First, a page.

Airborne countermeasures against Allied ASV radars in the Mediterranean theatre seem largely to have ceased in November 1942 as ground was lost in Africa and Axis supply convoys were no longer routed to Libyan ports. Efforts appear to have been revived by the dramatic reverses suffered by the U-boat fleet the following Spring although concerns had been mounting for some weeks.

On 2 February 1943 the Kriegsmarine war diary had noted with apparent satisfaction, “The bad experiences which hostile anti-submarine aircraft have had in recent months against U-boats fitted with FuMB [radar-warning receivers] …” Barely three weeks later the head of the Marine Waffenamt (Office of Naval Ordnance) was reporting that:

A radio device in a captured English aircraft has been found which operates on a wavelength of 5.7 cm. Since our own gadgets don’t pick up the waveband below 20 cm, very considerable dangers arise from this uncontrollable and unjammed activity by the enemy in the ultra-short wave, especially in the area of the possibilities for radar … [Großadmiral Dönitz] refers to two recent U-boat losses in Biscay, possibly attributable to radar in the waveband we are not monitoring and orders defensive measures in this area to be pushed forward with energy and expedition.

In March, 10 U-boats were being fitted with fixed radar-monitoring antennae and the Signals Branch was reporting on the addition of optical indicators to warning receivers so that “inaudible frequencies” showed up. On top of that, Fliegerführer Atlantik was warning of “an appreciable deterioration in the air situation over the Biscay area” because V./KG 40’s Ju 88 C-6 was proving inferior to the latest Allied types, leaving him unable adequately to protect U-boats on passage.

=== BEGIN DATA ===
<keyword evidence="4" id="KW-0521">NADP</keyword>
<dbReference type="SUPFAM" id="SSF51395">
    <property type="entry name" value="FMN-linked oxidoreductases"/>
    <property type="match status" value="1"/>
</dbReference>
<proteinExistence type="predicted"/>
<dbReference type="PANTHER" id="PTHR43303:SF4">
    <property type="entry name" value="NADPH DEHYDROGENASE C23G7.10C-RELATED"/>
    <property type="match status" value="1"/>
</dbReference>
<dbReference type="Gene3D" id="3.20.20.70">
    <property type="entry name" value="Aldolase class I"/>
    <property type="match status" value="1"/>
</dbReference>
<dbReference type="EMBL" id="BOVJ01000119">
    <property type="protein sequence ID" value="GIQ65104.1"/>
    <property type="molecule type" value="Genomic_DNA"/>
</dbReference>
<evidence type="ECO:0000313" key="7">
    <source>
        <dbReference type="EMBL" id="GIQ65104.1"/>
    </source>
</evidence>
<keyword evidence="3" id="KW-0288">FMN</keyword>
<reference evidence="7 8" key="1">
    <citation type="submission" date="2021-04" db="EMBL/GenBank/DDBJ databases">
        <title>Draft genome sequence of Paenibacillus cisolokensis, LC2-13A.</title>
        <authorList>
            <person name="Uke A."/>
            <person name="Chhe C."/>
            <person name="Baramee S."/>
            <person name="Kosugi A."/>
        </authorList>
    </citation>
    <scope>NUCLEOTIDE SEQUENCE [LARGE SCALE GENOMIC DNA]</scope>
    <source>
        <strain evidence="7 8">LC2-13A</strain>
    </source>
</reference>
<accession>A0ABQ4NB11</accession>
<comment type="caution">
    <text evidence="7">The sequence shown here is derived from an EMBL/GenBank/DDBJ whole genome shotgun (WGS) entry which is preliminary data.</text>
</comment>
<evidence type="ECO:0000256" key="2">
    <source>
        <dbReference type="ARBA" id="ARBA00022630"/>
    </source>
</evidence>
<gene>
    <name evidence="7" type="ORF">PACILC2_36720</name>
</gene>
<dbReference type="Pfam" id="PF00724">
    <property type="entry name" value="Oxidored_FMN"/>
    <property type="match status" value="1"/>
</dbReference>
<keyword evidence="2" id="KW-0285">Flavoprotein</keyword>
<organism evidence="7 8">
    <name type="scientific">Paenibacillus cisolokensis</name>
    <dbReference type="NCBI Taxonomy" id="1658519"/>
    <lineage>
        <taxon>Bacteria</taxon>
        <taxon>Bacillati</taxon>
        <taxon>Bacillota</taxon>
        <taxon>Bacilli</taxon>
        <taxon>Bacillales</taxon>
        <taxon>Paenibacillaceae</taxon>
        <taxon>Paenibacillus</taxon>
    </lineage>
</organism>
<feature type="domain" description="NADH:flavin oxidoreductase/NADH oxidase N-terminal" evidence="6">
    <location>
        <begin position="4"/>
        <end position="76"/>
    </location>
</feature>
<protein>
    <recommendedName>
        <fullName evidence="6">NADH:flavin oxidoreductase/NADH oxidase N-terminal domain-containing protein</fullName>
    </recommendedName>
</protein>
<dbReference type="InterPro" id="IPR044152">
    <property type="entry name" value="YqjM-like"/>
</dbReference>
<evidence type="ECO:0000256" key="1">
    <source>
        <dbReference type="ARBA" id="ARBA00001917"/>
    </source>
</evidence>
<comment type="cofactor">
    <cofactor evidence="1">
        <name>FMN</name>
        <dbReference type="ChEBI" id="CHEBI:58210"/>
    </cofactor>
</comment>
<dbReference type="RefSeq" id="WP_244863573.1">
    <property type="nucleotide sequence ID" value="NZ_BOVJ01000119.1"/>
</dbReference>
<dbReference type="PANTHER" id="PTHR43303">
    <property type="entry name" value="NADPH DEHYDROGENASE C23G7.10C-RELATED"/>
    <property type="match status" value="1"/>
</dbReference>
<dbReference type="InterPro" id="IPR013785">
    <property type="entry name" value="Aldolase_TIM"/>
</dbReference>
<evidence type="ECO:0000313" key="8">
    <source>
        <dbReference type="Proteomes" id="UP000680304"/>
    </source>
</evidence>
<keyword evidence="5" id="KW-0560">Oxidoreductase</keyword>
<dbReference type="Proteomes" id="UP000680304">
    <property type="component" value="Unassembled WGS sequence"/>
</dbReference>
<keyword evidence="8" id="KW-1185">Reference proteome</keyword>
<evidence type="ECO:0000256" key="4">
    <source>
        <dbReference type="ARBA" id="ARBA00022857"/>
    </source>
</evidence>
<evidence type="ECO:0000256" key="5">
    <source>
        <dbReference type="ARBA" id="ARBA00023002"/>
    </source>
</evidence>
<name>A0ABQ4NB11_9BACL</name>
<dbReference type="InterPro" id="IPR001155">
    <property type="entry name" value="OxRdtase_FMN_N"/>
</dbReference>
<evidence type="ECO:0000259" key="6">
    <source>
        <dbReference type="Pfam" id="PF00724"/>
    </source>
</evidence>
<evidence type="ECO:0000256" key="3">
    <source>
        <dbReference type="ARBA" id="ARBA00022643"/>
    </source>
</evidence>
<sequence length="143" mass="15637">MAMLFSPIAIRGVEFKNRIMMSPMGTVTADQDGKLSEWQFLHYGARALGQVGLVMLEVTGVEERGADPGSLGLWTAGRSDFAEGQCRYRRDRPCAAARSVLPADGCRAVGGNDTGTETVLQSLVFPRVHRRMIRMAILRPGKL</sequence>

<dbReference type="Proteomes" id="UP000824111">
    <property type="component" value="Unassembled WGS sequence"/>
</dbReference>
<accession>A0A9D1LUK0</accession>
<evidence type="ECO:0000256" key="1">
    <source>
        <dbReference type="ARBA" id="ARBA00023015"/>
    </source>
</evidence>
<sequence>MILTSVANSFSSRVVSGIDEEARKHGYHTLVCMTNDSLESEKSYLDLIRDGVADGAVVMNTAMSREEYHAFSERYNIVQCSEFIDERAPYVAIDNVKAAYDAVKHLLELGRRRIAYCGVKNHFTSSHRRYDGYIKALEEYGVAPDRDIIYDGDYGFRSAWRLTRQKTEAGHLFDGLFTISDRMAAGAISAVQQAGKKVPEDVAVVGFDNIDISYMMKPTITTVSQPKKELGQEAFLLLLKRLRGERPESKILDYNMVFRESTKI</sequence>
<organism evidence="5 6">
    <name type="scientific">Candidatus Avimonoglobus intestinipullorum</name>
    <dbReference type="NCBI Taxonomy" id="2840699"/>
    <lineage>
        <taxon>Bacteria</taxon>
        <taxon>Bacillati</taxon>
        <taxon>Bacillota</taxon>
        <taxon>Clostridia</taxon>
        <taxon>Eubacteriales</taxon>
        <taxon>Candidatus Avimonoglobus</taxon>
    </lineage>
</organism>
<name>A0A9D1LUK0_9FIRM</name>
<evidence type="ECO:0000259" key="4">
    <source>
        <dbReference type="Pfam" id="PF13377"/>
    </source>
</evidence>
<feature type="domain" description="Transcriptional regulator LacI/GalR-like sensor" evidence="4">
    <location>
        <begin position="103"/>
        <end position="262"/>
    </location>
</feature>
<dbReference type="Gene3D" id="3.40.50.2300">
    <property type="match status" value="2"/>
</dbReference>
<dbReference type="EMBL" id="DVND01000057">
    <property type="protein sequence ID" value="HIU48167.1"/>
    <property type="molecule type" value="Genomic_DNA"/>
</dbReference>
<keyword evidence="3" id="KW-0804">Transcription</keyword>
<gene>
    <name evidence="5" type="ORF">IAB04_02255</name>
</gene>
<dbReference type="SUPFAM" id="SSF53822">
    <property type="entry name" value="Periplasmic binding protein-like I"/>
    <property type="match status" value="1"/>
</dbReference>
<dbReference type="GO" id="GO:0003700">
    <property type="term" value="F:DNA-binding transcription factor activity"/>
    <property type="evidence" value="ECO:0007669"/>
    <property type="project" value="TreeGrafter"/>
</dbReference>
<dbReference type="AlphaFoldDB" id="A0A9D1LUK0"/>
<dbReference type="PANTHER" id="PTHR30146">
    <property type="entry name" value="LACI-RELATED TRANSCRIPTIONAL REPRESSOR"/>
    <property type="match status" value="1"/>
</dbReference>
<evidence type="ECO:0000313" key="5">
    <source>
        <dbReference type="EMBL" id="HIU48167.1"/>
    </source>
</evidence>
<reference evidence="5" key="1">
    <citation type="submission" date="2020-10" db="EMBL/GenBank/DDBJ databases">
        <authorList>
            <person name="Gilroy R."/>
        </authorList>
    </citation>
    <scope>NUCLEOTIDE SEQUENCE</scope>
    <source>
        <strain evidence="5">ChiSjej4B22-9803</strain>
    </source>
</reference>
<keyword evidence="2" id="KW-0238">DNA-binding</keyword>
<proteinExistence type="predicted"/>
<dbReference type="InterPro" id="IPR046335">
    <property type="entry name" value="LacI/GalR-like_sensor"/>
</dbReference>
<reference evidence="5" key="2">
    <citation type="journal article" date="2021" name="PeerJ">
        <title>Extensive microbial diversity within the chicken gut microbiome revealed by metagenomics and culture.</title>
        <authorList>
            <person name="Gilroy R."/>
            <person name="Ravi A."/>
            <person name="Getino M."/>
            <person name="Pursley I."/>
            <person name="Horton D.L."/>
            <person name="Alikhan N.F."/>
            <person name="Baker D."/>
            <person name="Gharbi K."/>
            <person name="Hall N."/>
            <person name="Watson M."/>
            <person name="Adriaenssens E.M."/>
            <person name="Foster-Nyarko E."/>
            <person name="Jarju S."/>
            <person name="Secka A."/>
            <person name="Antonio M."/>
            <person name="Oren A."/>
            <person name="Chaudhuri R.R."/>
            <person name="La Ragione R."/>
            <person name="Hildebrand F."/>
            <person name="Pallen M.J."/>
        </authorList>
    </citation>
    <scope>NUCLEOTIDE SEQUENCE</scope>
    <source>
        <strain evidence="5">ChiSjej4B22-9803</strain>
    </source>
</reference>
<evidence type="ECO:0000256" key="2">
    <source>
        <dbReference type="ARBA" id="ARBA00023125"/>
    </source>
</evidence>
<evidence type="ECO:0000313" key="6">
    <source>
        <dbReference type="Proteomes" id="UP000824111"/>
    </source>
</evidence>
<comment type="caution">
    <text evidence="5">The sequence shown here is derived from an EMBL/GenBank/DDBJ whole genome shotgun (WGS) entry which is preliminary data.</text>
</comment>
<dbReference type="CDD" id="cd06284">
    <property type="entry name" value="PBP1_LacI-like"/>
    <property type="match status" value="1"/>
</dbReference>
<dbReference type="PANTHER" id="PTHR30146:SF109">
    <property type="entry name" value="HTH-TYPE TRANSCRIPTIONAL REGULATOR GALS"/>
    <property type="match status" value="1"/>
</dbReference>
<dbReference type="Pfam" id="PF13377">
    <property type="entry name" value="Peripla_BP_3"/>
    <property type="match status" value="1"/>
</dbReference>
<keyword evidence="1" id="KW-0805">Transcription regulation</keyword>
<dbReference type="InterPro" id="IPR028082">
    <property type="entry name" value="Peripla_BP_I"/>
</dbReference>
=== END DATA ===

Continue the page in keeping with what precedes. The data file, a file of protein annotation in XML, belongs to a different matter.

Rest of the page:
Advice went out to all U-boats during the evening of 22 May that “the danger of being taken by surprise by locating [i.e. radar-equipped] aircraft is very great, especially at night”. During the summer a new unit appeared under Flifü Atlantik. For some time, Allied intelligence analysts, reliant on sporadic and limited information, were as unsure of its name as they were of its purpose. Its activities generally entailed an He 111 taking off from Bordeaux-Mérignac (or latterly Nantes) during the hours of darkness and spending about eight hours over Biscay before returning to base next morning. Deciphered messages and Y-Service monitoring occasionally revealed intended operations, largely through routine safety warnings to the Kriegsmarine and Flak that friendly aircraft would be crossing the coast at particular times. They also logged contacts with ground stations regarding intended landings but nothing seems to have been transmitted about any results achieved. That August, prisoners from KG 40 would dsiclose more details.

NOTE: In this account I have tried to ensure that all times are GMT but some of my sources were unclear regarding the timings they were using.

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